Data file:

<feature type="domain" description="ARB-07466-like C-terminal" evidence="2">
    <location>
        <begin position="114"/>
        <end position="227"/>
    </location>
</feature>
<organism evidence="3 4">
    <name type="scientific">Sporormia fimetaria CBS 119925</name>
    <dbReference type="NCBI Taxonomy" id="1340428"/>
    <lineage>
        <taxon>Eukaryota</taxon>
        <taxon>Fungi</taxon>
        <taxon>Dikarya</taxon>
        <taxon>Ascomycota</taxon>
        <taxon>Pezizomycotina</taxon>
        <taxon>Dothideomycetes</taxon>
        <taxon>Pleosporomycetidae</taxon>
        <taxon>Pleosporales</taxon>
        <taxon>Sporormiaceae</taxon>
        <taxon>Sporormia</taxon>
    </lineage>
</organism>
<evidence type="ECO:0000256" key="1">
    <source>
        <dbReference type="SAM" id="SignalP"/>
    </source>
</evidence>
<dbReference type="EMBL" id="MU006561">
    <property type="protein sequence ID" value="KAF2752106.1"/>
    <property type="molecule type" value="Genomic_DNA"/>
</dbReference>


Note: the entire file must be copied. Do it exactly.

<feature type="domain" description="ARB-07466-like C-terminal" evidence="2">
    <location>
        <begin position="114"/>
        <end position="227"/>
    </location>
</feature>
<organism evidence="3 4">
    <name type="scientific">Sporormia fimetaria CBS 119925</name>
    <dbReference type="NCBI Taxonomy" id="1340428"/>
    <lineage>
        <taxon>Eukaryota</taxon>
        <taxon>Fungi</taxon>
        <taxon>Dikarya</taxon>
        <taxon>Ascomycota</taxon>
        <taxon>Pezizomycotina</taxon>
        <taxon>Dothideomycetes</taxon>
        <taxon>Pleosporomycetidae</taxon>
        <taxon>Pleosporales</taxon>
        <taxon>Sporormiaceae</taxon>
        <taxon>Sporormia</taxon>
    </lineage>
</organism>
<evidence type="ECO:0000256" key="1">
    <source>
        <dbReference type="SAM" id="SignalP"/>
    </source>
</evidence>
<dbReference type="EMBL" id="MU006561">
    <property type="protein sequence ID" value="KAF2752106.1"/>
    <property type="molecule type" value="Genomic_DNA"/>
</dbReference>